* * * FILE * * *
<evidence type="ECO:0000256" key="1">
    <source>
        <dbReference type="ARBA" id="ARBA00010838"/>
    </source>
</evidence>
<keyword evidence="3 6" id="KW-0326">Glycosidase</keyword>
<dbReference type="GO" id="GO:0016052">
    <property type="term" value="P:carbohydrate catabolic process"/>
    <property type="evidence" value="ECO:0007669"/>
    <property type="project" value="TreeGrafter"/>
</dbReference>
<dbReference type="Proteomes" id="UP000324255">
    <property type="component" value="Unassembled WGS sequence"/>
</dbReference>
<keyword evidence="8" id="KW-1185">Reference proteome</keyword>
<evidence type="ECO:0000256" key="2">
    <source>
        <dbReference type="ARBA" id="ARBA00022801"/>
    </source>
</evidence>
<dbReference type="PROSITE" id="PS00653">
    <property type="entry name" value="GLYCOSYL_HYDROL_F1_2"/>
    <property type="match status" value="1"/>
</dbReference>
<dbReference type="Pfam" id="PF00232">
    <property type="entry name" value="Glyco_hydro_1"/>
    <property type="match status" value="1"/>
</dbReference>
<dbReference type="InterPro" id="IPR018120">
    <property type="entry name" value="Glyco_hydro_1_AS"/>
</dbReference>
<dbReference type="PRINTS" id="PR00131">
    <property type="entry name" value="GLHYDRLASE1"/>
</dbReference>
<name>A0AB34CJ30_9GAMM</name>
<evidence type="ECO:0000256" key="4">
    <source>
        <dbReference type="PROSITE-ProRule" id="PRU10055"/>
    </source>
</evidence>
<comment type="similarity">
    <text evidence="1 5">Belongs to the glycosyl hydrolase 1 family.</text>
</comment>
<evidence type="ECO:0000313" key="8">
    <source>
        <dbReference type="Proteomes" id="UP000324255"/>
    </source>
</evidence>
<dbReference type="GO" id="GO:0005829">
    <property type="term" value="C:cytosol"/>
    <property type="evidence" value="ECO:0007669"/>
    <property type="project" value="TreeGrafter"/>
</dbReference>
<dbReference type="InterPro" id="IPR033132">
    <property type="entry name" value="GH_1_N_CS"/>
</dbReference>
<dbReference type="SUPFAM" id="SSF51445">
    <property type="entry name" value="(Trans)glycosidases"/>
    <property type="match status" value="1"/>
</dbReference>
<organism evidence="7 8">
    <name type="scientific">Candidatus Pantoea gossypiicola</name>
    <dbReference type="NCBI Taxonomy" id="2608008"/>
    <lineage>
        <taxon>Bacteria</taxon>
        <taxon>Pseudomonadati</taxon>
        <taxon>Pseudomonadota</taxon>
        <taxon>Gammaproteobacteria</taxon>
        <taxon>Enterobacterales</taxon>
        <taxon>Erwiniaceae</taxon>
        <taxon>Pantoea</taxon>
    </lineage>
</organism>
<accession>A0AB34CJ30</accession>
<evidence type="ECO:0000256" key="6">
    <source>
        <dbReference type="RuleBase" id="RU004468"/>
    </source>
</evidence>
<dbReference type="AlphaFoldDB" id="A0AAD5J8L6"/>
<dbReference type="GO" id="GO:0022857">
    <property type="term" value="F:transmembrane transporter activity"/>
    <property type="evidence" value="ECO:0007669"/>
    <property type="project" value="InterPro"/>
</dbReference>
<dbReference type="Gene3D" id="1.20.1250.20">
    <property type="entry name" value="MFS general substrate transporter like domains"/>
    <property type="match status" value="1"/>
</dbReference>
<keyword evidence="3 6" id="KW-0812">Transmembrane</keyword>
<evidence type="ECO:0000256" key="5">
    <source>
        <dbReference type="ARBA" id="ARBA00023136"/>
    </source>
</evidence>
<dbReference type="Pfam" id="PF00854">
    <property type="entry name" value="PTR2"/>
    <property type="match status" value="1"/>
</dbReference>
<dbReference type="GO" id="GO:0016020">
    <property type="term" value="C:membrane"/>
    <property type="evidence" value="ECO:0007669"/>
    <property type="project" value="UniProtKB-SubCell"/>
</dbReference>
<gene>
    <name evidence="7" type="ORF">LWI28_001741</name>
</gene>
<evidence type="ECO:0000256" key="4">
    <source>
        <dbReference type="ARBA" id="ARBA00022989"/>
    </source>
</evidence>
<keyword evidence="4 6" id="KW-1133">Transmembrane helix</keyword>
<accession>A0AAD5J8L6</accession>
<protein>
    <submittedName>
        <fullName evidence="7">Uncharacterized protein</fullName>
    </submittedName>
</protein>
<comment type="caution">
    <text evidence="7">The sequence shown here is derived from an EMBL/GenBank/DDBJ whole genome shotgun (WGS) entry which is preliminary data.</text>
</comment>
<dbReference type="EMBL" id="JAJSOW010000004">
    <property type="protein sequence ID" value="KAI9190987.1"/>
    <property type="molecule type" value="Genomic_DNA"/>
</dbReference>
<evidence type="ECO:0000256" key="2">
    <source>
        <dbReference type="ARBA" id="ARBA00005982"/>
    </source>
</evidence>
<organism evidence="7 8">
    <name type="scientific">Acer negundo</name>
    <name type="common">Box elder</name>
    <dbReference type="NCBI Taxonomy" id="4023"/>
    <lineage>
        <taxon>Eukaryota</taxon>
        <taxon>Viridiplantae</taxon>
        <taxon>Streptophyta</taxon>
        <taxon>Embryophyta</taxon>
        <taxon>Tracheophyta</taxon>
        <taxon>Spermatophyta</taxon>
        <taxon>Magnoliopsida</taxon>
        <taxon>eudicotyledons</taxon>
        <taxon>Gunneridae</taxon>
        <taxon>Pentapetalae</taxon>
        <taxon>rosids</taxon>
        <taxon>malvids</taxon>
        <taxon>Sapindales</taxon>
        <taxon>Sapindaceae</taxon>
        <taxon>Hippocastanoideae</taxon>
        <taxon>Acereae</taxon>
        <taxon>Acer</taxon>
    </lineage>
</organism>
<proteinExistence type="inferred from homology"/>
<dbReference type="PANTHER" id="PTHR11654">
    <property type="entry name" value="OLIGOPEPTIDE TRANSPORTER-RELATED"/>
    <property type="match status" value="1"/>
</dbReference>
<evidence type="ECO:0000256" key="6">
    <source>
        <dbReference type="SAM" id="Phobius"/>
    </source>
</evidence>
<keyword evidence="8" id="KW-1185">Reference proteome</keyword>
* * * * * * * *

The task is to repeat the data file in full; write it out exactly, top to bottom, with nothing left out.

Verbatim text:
<evidence type="ECO:0000256" key="1">
    <source>
        <dbReference type="ARBA" id="ARBA00010838"/>
    </source>
</evidence>
<keyword evidence="3 6" id="KW-0326">Glycosidase</keyword>
<dbReference type="GO" id="GO:0016052">
    <property type="term" value="P:carbohydrate catabolic process"/>
    <property type="evidence" value="ECO:0007669"/>
    <property type="project" value="TreeGrafter"/>
</dbReference>
<dbReference type="Proteomes" id="UP000324255">
    <property type="component" value="Unassembled WGS sequence"/>
</dbReference>
<keyword evidence="8" id="KW-1185">Reference proteome</keyword>
<evidence type="ECO:0000256" key="2">
    <source>
        <dbReference type="ARBA" id="ARBA00022801"/>
    </source>
</evidence>
<dbReference type="PROSITE" id="PS00653">
    <property type="entry name" value="GLYCOSYL_HYDROL_F1_2"/>
    <property type="match status" value="1"/>
</dbReference>
<dbReference type="Pfam" id="PF00232">
    <property type="entry name" value="Glyco_hydro_1"/>
    <property type="match status" value="1"/>
</dbReference>
<dbReference type="InterPro" id="IPR018120">
    <property type="entry name" value="Glyco_hydro_1_AS"/>
</dbReference>
<dbReference type="PRINTS" id="PR00131">
    <property type="entry name" value="GLHYDRLASE1"/>
</dbReference>
<name>A0AB34CJ30_9GAMM</name>
<evidence type="ECO:0000256" key="4">
    <source>
        <dbReference type="PROSITE-ProRule" id="PRU10055"/>
    </source>
</evidence>
<comment type="similarity">
    <text evidence="1 5">Belongs to the glycosyl hydrolase 1 family.</text>
</comment>
<evidence type="ECO:0000313" key="8">
    <source>
        <dbReference type="Proteomes" id="UP000324255"/>
    </source>
</evidence>
<dbReference type="GO" id="GO:0005829">
    <property type="term" value="C:cytosol"/>
    <property type="evidence" value="ECO:0007669"/>
    <property type="project" value="TreeGrafter"/>
</dbReference>
<dbReference type="InterPro" id="IPR033132">
    <property type="entry name" value="GH_1_N_CS"/>
</dbReference>
<dbReference type="SUPFAM" id="SSF51445">
    <property type="entry name" value="(Trans)glycosidases"/>
    <property type="match status" value="1"/>
</dbReference>
<organism evidence="7 8">
    <name type="scientific">Candidatus Pantoea gossypiicola</name>
    <dbReference type="NCBI Taxonomy" id="2608008"/>
    <lineage>
        <taxon>Bacteria</taxon>
        <taxon>Pseudomonadati</taxon>
        <taxon>Pseudomonadota</taxon>
        <taxon>Gammaproteobacteria</taxon>
        <taxon>Enterobacterales</taxon>
        <taxon>Erwiniaceae</taxon>
        <taxon>Pantoea</taxon>
    </lineage>
</organism>
<accession>A0AB34CJ30</accession>
<evidence type="ECO:0000256" key="6">
    <source>
        <dbReference type="RuleBase" id="RU004468"/>
    </source>
</evidence>
<dbReference type="AlphaFoldDB" id="A0AAD5J8L6"/>
<dbReference type="GO" id="GO:0022857">
    <property type="term" value="F:transmembrane transporter activity"/>
    <property type="evidence" value="ECO:0007669"/>
    <property type="project" value="InterPro"/>
</dbReference>
<dbReference type="Gene3D" id="1.20.1250.20">
    <property type="entry name" value="MFS general substrate transporter like domains"/>
    <property type="match status" value="1"/>
</dbReference>
<keyword evidence="3 6" id="KW-0812">Transmembrane</keyword>
<evidence type="ECO:0000256" key="5">
    <source>
        <dbReference type="ARBA" id="ARBA00023136"/>
    </source>
</evidence>
<dbReference type="Pfam" id="PF00854">
    <property type="entry name" value="PTR2"/>
    <property type="match status" value="1"/>
</dbReference>
<dbReference type="GO" id="GO:0016020">
    <property type="term" value="C:membrane"/>
    <property type="evidence" value="ECO:0007669"/>
    <property type="project" value="UniProtKB-SubCell"/>
</dbReference>
<gene>
    <name evidence="7" type="ORF">LWI28_001741</name>
</gene>
<evidence type="ECO:0000256" key="4">
    <source>
        <dbReference type="ARBA" id="ARBA00022989"/>
    </source>
</evidence>
<keyword evidence="4 6" id="KW-1133">Transmembrane helix</keyword>
<accession>A0AAD5J8L6</accession>
<protein>
    <submittedName>
        <fullName evidence="7">Uncharacterized protein</fullName>
    </submittedName>
</protein>
<comment type="caution">
    <text evidence="7">The sequence shown here is derived from an EMBL/GenBank/DDBJ whole genome shotgun (WGS) entry which is preliminary data.</text>
</comment>
<dbReference type="EMBL" id="JAJSOW010000004">
    <property type="protein sequence ID" value="KAI9190987.1"/>
    <property type="molecule type" value="Genomic_DNA"/>
</dbReference>
<evidence type="ECO:0000256" key="2">
    <source>
        <dbReference type="ARBA" id="ARBA00005982"/>
    </source>
</evidence>
<organism evidence="7 8">
    <name type="scientific">Acer negundo</name>
    <name type="common">Box elder</name>
    <dbReference type="NCBI Taxonomy" id="4023"/>
    <lineage>
        <taxon>Eukaryota</taxon>
        <taxon>Viridiplantae</taxon>
        <taxon>Streptophyta</taxon>
        <taxon>Embryophyta</taxon>
        <taxon>Tracheophyta</taxon>
        <taxon>Spermatophyta</taxon>
        <taxon>Magnoliopsida</taxon>
        <taxon>eudicotyledons</taxon>
        <taxon>Gunneridae</taxon>
        <taxon>Pentapetalae</taxon>
        <taxon>rosids</taxon>
        <taxon>malvids</taxon>
        <taxon>Sapindales</taxon>
        <taxon>Sapindaceae</taxon>
        <taxon>Hippocastanoideae</taxon>
        <taxon>Acereae</taxon>
        <taxon>Acer</taxon>
    </lineage>
</organism>
<proteinExistence type="inferred from homology"/>
<dbReference type="PANTHER" id="PTHR11654">
    <property type="entry name" value="OLIGOPEPTIDE TRANSPORTER-RELATED"/>
    <property type="match status" value="1"/>
</dbReference>
<evidence type="ECO:0000256" key="6">
    <source>
        <dbReference type="SAM" id="Phobius"/>
    </source>
</evidence>
<keyword evidence="8" id="KW-1185">Reference proteome</keyword>